News Brief

Low Emissions, Quick Energy Payback for Thin-Film PV

Cadmium Emissions from Electricity Sources

Life-cycle atmospheric cadmium emissions for various PV systems, including ribbon-silicon, multicrystal silicon, single-crystal silicon, and thin-film cadmium-telluride, are lower per gigawatt-hour compared with other sources of electricity, especially oil.

Chart: Environmental Science

Manufacturers of new thin-film cadmium telluride modules have reinvented the solar photovoltaic (PV) field in recent years. But doubts have lingered about the overall life-cycle benefits of PV systems in general because of the intensive energy use of the manufacturing process as well as the heavy metals required for the panels (see EBN Vol. 10, No. 3). However, a new study shows all current PV technologies offer at least an 89% reduction of air emissions compared with conventional electricity, while also offering an energy-payback time of less than three years. Of the four main types of PV technology, thin-film modules offer the lowest life-cycle greenhouse gas emissions and heavy metal emissions.

The study, led by Vasilis Fthenakis of Brookhaven National Laboratory and Columbia University and released in January 2008 by Environmental Science & Technology, compiled life-cycle assessment data from numerous sources, including data from companies making single-crystal, multicrystal, and ribbon-silicon solar cells as well as data from one Arizona company, First Solar, which makes thin-film cadmium-telluride, or CdTe, PV systems. The analysis accounted not only for energy used in making the PV modules using average proportions of electricity from the grid (including some renewable energy), but also for support frames and other materials. It assumed that systems would be used in ground-mounted conditions under southern European light with 30-year lifetimes.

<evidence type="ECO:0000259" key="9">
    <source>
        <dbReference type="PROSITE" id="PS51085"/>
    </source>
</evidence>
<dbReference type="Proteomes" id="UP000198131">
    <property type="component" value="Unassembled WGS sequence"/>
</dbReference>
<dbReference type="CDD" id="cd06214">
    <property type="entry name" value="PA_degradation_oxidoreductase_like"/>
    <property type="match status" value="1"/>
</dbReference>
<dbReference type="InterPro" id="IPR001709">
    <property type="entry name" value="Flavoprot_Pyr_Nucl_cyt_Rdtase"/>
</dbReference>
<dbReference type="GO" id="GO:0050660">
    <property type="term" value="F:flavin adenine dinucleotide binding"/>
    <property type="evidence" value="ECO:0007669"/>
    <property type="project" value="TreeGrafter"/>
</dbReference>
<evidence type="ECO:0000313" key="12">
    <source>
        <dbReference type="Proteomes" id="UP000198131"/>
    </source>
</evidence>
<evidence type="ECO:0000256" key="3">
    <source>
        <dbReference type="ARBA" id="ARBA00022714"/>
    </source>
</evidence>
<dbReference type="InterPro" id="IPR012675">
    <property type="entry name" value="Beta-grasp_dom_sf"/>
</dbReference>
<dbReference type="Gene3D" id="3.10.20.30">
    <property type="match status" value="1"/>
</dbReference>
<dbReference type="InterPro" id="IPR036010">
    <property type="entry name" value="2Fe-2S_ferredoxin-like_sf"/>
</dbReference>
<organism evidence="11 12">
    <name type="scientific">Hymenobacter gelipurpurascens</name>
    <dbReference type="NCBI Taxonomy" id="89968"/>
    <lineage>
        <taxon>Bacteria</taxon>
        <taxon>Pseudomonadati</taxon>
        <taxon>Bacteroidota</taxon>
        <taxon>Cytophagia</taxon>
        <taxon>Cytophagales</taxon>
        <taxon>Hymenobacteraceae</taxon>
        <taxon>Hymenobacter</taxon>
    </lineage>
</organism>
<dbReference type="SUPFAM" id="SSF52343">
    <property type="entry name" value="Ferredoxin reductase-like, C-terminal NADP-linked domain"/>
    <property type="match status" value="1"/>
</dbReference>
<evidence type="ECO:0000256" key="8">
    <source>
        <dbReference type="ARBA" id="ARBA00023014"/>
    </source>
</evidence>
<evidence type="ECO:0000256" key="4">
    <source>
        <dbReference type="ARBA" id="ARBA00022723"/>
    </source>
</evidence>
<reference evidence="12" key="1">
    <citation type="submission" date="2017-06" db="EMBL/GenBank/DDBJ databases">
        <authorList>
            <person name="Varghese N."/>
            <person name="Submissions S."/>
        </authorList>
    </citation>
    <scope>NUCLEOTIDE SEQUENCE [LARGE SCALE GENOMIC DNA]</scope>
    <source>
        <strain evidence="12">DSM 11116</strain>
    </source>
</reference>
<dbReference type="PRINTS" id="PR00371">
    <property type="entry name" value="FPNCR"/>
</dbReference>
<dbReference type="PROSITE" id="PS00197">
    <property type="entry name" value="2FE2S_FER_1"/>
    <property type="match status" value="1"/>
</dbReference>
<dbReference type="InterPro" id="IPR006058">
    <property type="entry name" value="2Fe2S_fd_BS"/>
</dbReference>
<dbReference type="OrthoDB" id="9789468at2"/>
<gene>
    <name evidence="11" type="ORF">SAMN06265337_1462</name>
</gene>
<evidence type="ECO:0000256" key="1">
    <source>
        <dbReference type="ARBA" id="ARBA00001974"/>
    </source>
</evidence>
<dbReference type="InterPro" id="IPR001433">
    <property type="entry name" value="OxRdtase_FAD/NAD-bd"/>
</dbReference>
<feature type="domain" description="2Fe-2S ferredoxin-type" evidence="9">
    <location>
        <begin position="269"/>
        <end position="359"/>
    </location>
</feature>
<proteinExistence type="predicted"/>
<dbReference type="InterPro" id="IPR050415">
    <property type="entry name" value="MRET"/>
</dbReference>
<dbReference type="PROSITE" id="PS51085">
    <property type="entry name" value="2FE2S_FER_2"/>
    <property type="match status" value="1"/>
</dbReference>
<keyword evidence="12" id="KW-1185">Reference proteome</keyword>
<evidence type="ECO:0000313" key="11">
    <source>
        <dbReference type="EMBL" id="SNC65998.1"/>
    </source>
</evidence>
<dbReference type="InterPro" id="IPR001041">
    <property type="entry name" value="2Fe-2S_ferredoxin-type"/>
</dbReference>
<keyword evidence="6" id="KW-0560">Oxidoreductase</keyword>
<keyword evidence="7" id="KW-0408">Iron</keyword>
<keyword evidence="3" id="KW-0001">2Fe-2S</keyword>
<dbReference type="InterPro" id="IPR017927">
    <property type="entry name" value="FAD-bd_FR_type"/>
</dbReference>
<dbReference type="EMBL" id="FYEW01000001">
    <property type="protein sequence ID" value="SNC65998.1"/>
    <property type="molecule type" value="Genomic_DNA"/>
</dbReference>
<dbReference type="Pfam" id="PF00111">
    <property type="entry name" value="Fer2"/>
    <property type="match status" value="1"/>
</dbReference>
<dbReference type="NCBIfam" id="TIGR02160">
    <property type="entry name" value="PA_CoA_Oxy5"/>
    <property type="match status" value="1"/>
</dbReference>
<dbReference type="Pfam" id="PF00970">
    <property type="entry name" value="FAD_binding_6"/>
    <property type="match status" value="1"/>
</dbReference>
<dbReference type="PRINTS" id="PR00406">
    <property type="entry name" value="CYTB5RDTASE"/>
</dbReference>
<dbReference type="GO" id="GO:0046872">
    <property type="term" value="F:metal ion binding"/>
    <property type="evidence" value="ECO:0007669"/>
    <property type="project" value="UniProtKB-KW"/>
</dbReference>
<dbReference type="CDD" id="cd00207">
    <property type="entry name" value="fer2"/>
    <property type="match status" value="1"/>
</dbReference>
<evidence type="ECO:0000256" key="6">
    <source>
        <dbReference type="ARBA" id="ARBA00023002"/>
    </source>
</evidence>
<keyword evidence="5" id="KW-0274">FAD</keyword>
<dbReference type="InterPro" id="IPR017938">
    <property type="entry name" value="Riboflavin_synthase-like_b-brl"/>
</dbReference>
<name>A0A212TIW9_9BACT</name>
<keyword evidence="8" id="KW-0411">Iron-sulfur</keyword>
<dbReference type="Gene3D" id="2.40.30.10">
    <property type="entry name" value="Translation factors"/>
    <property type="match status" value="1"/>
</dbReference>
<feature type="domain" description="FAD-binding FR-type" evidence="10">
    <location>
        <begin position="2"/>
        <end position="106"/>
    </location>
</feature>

According to the study, emissions from any of the four PV technologies examined are “insignificant in comparison to the emissions that they replace when introduced in average European and U.S. grids.” The best-performing system was the CdTe thin-film technology, which, the study showed, leads to at least 89% and up to 98% reductions in greenhouse-gas emissions as well as other pollutant and heavy-metal emissions compared with grid-source electricity, which is sourced mostly from fossil fuels. When comparing the different types of PV technology against each other, CdTe had the lowest emissions of all heavy metals, in some cases showing more than a 50% reduction compared with other PV systems. Monocrystalline silicon consistently had the highest relative emissions for most pollutants.

The study does not update previous research on energy-payback time, or EPBT, the time it takes for a PV system to generate the amount of electricity used in its production. However, the most recent study, from 2006 and also led by Fthenakis, found that at 1.1 years CdTe systems have the lowest EPBT among PV systems, which can have EPBTs as high as 2.7 years for monocrystalline silicon PV.

The relatively high retail price per watt of photovoltaic-module generating capacity—currently $4.82 per watt, according to Solarbuzz, an industry consultant—has limited the growth in of photovoltaics (see EBN Vol. 17, No. 3). But along with the low environmental impact of CdTe systems comes a relatively low production cost, and a number of companies, including PrimeStar Solar, based in Golden, Colorado, are racing to bring new manufacturing capacity online. Fred Seymour, Ph.D., the director of PV technology for PrimeStar, told EBN that one of his competitors reports manufacturing costs of $1.12 per watt. “There’s ample room to go below that,” Seymour said. “We’re in the steep part of the learning curve with cadmium telluride.”

For more information:

Environmental Science & Technology

“Emissions from Photovoltaic Life Cycles”

http://pubs.acs.org/journals/esthag/index.html

 

Published March 24, 2008 Permalink

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